Apache (APA) shouldn't get too far ahead of itself with its recent discovery of what could be as much as 3 billion barrels of pay dirt in Texas' Permian basin.
It may need to tap a partner before it gets its hands dirty.
Candidates that come to mind include Permian-focused drillers like Pioneer Resources (PXD) and Cimarex (XEC) , both of whose shares have already become "overheated" from hype in the region and this year's general recovery in crude prices, Real Money's Dan Dicker said in a recent phone interview. Getting in on Apache's new ground would certainly be a score for shareholders.
Other key players who have operated in the region include Exxon Mobil (XOM) , Chevron (CVX) and ConocoPhillips (COP) , as well as Chesapeake Energy (CHK) and Southwestern Energy (SWN) , both members of Real Money's Stressed Out watch list.
The 307,000 drillable acres in the Alpine High region of the Permian was unveiled last week in an Apache earnings call, in which the Houston exploration company's chief, John Christmann, boasted that the expected $1,300 value per acre is "just amazing" and likely to come at a "very, very low entry cost." But not all are so confident.
A Jefferies analytics team recently pegged a $2.7 billion value on the Alpine High discovery, could require "significant investments" and possibly a partner in establishing the required infrastructure including a wet gas pipeline. "The impact is a capital-intensive project with a likely long development timeline," Jefferies analyst Jonathan Wolff said in a recent investment note.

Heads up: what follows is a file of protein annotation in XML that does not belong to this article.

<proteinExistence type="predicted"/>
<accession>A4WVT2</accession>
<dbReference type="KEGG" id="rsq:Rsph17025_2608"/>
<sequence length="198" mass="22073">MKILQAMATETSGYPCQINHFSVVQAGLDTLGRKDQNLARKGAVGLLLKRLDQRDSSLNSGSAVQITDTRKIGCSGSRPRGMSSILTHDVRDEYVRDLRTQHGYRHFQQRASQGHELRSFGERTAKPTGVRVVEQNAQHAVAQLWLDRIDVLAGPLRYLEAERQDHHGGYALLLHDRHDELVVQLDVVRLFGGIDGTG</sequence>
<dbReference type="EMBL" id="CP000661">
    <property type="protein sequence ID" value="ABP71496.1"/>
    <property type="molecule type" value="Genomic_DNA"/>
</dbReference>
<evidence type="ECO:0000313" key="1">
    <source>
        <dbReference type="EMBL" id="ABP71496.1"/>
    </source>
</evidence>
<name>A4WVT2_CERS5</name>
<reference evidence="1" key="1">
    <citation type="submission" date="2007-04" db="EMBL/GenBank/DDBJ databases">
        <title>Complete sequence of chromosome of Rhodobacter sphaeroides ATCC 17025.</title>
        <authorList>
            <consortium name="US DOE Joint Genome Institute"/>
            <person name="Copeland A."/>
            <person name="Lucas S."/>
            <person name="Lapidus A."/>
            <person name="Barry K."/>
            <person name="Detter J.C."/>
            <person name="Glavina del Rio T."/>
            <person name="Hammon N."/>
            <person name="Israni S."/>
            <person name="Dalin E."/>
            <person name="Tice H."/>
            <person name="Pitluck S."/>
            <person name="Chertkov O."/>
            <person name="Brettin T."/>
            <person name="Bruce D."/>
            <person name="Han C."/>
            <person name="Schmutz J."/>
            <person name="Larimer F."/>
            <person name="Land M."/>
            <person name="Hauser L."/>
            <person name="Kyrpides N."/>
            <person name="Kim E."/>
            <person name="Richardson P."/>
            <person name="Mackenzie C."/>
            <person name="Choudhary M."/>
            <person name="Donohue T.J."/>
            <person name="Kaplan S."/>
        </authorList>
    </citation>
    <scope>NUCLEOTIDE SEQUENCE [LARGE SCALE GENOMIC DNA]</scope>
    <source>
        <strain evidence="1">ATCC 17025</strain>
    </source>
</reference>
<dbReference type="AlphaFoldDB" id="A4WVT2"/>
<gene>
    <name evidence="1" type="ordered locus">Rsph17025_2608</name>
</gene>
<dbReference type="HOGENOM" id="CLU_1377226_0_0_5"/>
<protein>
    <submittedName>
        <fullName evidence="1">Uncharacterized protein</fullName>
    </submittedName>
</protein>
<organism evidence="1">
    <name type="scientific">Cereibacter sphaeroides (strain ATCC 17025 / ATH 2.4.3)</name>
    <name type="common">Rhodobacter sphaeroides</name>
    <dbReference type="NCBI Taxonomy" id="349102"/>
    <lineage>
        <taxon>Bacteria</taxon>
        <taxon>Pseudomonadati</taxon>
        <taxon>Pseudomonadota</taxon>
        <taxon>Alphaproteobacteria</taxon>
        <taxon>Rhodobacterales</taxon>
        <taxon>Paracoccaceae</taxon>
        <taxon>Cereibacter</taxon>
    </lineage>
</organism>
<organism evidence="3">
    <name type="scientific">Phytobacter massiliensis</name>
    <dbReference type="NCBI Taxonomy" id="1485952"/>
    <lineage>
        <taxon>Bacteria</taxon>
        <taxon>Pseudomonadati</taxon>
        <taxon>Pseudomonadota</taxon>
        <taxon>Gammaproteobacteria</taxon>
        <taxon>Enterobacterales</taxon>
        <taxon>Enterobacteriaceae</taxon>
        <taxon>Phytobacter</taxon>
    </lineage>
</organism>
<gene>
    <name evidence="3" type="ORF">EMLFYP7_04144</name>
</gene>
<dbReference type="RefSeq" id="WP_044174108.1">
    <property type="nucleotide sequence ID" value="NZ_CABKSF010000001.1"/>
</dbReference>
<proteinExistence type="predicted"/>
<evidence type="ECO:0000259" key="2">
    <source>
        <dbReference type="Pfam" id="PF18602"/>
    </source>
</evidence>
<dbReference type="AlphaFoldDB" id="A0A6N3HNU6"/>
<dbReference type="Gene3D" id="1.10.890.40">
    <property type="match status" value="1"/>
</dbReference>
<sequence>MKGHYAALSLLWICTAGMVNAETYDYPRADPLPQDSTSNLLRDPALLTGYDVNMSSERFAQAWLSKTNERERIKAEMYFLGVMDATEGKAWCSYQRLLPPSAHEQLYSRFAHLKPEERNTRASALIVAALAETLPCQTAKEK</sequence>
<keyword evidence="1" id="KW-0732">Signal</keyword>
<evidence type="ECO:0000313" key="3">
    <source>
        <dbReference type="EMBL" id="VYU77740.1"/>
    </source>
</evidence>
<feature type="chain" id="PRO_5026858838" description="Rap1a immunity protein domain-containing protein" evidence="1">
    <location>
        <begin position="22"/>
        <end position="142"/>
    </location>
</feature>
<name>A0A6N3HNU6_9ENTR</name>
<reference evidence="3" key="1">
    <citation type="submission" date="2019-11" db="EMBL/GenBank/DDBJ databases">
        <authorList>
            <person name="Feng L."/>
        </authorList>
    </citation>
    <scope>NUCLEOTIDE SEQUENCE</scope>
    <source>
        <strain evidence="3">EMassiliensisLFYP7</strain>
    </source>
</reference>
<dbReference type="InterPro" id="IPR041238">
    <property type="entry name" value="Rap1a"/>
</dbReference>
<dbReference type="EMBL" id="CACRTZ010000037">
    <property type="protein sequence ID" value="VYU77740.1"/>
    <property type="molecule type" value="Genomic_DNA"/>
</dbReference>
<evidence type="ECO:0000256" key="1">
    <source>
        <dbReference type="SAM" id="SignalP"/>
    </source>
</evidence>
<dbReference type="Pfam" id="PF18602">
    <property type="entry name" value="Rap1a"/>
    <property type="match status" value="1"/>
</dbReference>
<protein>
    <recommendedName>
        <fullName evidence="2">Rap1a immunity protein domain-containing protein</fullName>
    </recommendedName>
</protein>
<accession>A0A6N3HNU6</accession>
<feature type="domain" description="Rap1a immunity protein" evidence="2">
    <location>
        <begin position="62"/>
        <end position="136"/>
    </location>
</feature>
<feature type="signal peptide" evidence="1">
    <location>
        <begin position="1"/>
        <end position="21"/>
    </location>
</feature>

Dan Dicker argues that many of the Permian stocks have become "overheated" relative to the price of oil, and that the real beneficiaries in the future will be owners of acreage similar to the Alpine High region. He said the value of a comeback of crude prices and recent discoveries have already been "priced in" to Big Oil stocks.
"Apache says they can frack in places where it was previously impossible," Dicker told Real Money, highlighting that technical innovations could hike the property value of previously inaccessible terrain.
As RBN Energy recently noted, the shale revolution has lately become highly concentrated on only a few key areas, with about 50% of all onshore rigs in the lower 48 states clustered in just 20 counties, primarily with "sweet spots" primarily in western Texas and North Dakota.
But as Apache begins to look toward new ground, industry peers are likely to jump on the bandwagon. As for Apache's newfound technological developments that made the new find possible, "It won't stay a secret for long," as Dicker puts it.